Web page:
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yeah. that's probably fair. and so, you know, when you talk to the mitch mcconnells of the world, they go well, we want to do what you all did in terms of flipping the state house. i don't think primaries are bad. i ran in a competitive -- in '10, i ran a competitive primary against our lieutenant governor and a sitting congressman, who is very popular. and the democrats had a solo candidate, the son of a very popular former governor. so we went through a hard year and a half long primary literally. our ads started earlier and lasted longer than the kentucky ones did. but the result was a good one, because in the process, you become better. you know the state more. and right. people see you in middle of a contest. but i don't think that's all bad, if you have good candidates. >> how likely do you think that is as a pickup opportunity? do you feel there's a greater than 50% chance? >> i don't know that yet.
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we obviously think -- we have three races. you have louisiana, where jindal is going out. and he has a competitive deal. mississippi where we have a popular incumbent. kentucky where there's a democrat but we feel it's a red state that we should have a real chance in. we'll put real focus into kentucky. >> so right now republicans have 31 governorships, which definitely helps with fund-raising and everything else. the most republican governors since the 1920's. next year, 2016 map is actually pretty good for republicans. there aren't as many governor's races. a big part of your job this year is recruiting and ensuring the right candidates get in on these races. if republicans currently control 31 governorships, talk about some of the races next year. it's a presidential year which isedis bad for places like illinois and pennsylvania but good for republicans. there's opportunities in missouri, west virginia, monta. what is the -- in montana.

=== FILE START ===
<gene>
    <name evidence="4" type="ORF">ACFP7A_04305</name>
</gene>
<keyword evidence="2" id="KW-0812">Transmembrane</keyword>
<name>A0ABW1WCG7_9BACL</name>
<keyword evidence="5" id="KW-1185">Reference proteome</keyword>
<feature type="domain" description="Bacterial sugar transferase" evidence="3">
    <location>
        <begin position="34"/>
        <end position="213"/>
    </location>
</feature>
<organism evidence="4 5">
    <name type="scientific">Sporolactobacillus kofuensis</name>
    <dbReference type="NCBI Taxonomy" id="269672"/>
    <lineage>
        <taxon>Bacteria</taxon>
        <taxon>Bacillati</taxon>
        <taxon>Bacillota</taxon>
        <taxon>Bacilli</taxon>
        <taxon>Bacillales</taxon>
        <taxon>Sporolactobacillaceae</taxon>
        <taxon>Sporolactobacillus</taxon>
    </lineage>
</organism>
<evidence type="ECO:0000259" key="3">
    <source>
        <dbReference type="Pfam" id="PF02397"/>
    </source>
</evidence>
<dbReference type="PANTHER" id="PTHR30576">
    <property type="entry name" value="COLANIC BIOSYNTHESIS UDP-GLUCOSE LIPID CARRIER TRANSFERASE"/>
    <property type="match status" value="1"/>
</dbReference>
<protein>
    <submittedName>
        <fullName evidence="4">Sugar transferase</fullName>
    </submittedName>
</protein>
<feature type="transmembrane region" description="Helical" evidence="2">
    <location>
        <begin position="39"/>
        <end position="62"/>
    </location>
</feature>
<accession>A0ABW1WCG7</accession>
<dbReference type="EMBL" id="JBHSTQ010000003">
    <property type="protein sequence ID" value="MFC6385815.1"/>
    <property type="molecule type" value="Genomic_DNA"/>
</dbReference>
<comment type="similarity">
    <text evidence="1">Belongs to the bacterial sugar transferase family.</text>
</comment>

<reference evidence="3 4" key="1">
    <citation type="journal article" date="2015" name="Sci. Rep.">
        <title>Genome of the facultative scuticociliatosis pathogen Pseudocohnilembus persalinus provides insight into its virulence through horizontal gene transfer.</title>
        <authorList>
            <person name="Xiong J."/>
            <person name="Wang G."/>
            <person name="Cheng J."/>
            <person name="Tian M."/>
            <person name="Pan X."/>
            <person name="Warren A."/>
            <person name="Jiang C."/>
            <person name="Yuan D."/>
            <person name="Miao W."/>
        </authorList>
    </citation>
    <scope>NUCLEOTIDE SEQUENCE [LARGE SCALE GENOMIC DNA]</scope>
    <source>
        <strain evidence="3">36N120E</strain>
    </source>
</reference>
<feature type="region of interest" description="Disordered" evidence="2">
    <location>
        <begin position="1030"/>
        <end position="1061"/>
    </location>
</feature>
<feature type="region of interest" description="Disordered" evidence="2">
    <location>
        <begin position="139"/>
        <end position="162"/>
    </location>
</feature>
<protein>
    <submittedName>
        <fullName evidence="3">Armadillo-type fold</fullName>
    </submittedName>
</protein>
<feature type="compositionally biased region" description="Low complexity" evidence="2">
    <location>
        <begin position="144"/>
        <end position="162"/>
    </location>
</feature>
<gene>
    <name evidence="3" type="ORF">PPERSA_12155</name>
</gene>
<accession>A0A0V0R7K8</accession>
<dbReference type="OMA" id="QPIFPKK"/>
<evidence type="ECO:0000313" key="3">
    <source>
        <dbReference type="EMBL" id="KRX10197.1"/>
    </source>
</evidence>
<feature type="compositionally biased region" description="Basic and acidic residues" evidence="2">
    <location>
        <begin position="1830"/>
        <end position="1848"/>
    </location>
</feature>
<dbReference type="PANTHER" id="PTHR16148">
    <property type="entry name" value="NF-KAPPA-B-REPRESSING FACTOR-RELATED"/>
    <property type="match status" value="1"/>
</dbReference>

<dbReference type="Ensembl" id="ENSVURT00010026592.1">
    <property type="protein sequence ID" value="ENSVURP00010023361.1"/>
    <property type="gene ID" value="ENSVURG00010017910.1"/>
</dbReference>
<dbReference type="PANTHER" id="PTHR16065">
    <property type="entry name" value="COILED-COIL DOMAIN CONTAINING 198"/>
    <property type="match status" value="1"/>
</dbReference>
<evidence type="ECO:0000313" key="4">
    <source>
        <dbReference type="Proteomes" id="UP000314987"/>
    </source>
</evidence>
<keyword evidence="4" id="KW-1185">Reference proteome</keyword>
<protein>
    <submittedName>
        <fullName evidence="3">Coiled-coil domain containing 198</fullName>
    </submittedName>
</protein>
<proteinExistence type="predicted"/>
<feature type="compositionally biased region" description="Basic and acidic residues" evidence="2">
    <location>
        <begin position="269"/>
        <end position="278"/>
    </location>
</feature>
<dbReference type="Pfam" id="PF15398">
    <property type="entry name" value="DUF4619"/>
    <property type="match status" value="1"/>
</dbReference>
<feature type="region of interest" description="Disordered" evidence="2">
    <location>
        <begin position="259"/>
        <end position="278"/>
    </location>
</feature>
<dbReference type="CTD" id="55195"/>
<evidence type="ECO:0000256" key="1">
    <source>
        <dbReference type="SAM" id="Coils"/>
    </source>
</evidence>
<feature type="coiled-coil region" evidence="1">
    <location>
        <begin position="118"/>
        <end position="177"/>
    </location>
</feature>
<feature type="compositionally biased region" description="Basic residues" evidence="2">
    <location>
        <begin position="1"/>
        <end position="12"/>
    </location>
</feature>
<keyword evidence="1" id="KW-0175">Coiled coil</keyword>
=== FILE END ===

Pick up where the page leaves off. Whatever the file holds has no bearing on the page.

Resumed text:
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what is the high water mark? >> first of all, you're right. in this job, even though you're chair for one year, basically the first year of a cycle is to think through the next four years. really, what we have to be thinking about is we have a lot of republicans that came in like i did in the wave of 2010, kind of the first obama midterm. those folks will all be term limited in '18. you think of everything from martinez to haley. you can go across the map and see a lot. when i came in my republican new governors class was like 15 -- i don't remember. but it was a lot, almost 14, 15 folks. so ultimately, what you're trying to do is put in a four-year plan. when that happens everything from fund-raising to a government support system. i don't know that number yet in terms of -- we really want to be at 30, whatever. i mean, obviously when you're at 31 every pickup is big. we were shocked to basically
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not -- i shouldn't say shocked. we were pleasantly surprised to get to 31 this year. >> we've gotten to 32 if not for alaska. >> yeah. of course, who saw that coming? you had two opponents kind of teamed up together against shawn. we went ahead -- governor parnell is still there. >> you're d.g.a. counterpart the democratic governor association chair, he's in cycle next year. he's up. do you think he's beatable? is that a race that you think -- >> i honestly don't know the answer. montana is a state we should be able to compete in. if you look at the national map montana is a state that republicans can go in. and i think the other thing is we've shown we can compete anywhere. you go, okay, we can compete anywhere. so that will be a race that i'm certain will get some r.g.a. resources. >> you talked about the tough decisions a lot of these governors are making tough calls, making the budget cuts.